Once my 3 hours were up it was time to get a freshwater shower, the thermal water has a slight sulphurous smell to it, before cycling into the town of Heviz to get a coffee.The cobbled streets of the town are fairly pretty but what struck me was all of the Asian tourists walking around town in their dressing downs
Or as one of the locals put it – he pointed at them, smiled, shrugged his shouders and said “Chinese”.
After a coffee and a cold beer it was time to cycle back to the Lake Balaton to get some food before finding somewhere to camp for the night.
There is a famous bridge in Paris, Pont des Arts, where lovers lock a padlock to the bridge as a display of their undying love for each other before throwing the key into the River Seine beneath. (although in 2015 there were fears that the bridge might collapse and so close to 1 million locks, weighing a staggering 45 tonnes, were removed).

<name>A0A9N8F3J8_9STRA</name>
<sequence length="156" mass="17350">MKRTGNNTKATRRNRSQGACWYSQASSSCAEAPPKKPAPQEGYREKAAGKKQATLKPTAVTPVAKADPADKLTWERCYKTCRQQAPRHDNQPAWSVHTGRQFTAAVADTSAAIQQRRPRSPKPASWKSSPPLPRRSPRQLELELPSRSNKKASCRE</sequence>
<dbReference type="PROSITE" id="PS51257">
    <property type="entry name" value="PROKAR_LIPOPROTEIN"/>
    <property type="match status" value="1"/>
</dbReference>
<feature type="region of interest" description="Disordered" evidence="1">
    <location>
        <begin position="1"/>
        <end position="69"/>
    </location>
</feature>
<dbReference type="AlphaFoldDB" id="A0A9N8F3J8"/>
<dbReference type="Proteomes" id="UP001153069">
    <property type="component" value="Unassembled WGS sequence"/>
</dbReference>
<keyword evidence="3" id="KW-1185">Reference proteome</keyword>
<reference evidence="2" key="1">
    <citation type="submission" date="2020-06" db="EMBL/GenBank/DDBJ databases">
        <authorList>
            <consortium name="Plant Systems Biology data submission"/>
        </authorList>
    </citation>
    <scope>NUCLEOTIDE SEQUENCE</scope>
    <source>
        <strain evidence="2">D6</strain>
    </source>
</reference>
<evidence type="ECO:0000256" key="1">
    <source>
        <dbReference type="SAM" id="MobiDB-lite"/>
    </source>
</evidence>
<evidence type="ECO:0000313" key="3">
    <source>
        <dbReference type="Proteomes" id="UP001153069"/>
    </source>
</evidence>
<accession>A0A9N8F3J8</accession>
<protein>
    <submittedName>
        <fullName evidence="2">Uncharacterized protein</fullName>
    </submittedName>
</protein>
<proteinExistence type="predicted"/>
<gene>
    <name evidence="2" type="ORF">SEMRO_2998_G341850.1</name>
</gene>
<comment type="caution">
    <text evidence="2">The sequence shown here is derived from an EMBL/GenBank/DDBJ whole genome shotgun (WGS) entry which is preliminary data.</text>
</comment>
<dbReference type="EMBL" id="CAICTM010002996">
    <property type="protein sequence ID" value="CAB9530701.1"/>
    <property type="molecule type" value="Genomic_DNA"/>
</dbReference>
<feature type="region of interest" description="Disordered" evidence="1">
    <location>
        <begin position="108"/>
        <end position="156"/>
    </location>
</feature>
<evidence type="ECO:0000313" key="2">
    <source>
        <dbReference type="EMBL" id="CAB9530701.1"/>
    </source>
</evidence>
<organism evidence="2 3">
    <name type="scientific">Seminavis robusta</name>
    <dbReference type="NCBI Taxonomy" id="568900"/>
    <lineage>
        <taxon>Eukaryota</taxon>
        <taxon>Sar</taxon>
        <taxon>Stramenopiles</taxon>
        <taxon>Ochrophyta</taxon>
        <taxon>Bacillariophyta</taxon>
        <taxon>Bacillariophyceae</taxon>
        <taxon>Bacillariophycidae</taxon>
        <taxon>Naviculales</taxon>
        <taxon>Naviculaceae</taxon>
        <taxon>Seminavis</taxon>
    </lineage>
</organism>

In Haszthely, they have a similar place, but instead of being on a bridge over a river it is outside a museum
For dinner I cycled to a park that was next to the lake in the hope of finding something to snack on
Dinner that night was a Hungarian specialty – LangosIt may sound exotic, but it is like a huge deep fried doughnut that they then brushed with garlic oil before adding a layer of cream and finishing it off with grated cheese.This was probably the unhealthiest snack food that I have found so far on this trip, but it was delicious